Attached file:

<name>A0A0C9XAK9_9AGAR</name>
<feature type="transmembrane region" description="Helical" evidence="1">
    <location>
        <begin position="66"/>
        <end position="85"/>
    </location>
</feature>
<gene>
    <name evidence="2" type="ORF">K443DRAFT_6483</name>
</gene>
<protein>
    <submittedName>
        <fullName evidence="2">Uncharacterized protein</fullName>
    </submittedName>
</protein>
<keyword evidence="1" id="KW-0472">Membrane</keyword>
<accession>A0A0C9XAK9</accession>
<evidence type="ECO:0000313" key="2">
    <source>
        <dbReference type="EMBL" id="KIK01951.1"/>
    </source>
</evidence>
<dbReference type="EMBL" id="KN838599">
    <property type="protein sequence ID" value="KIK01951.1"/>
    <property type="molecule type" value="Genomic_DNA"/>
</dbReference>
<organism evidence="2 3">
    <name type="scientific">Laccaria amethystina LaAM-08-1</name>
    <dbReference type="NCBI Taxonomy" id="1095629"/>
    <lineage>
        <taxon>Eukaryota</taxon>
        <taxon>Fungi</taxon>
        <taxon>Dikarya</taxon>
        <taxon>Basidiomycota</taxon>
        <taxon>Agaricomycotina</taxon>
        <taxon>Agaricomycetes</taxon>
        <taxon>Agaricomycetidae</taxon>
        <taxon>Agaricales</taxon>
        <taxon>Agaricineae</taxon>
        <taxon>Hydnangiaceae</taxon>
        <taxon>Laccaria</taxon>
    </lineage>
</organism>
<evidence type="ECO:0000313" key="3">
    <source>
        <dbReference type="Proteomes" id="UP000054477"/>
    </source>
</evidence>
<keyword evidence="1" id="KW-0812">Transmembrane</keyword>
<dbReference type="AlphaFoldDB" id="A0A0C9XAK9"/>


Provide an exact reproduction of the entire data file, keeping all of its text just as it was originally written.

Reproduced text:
<name>A0A0C9XAK9_9AGAR</name>
<feature type="transmembrane region" description="Helical" evidence="1">
    <location>
        <begin position="66"/>
        <end position="85"/>
    </location>
</feature>
<gene>
    <name evidence="2" type="ORF">K443DRAFT_6483</name>
</gene>
<protein>
    <submittedName>
        <fullName evidence="2">Uncharacterized protein</fullName>
    </submittedName>
</protein>
<keyword evidence="1" id="KW-0472">Membrane</keyword>
<accession>A0A0C9XAK9</accession>
<evidence type="ECO:0000313" key="2">
    <source>
        <dbReference type="EMBL" id="KIK01951.1"/>
    </source>
</evidence>
<dbReference type="EMBL" id="KN838599">
    <property type="protein sequence ID" value="KIK01951.1"/>
    <property type="molecule type" value="Genomic_DNA"/>
</dbReference>
<organism evidence="2 3">
    <name type="scientific">Laccaria amethystina LaAM-08-1</name>
    <dbReference type="NCBI Taxonomy" id="1095629"/>
    <lineage>
        <taxon>Eukaryota</taxon>
        <taxon>Fungi</taxon>
        <taxon>Dikarya</taxon>
        <taxon>Basidiomycota</taxon>
        <taxon>Agaricomycotina</taxon>
        <taxon>Agaricomycetes</taxon>
        <taxon>Agaricomycetidae</taxon>
        <taxon>Agaricales</taxon>
        <taxon>Agaricineae</taxon>
        <taxon>Hydnangiaceae</taxon>
        <taxon>Laccaria</taxon>
    </lineage>
</organism>
<evidence type="ECO:0000313" key="3">
    <source>
        <dbReference type="Proteomes" id="UP000054477"/>
    </source>
</evidence>
<keyword evidence="1" id="KW-0812">Transmembrane</keyword>
<dbReference type="AlphaFoldDB" id="A0A0C9XAK9"/>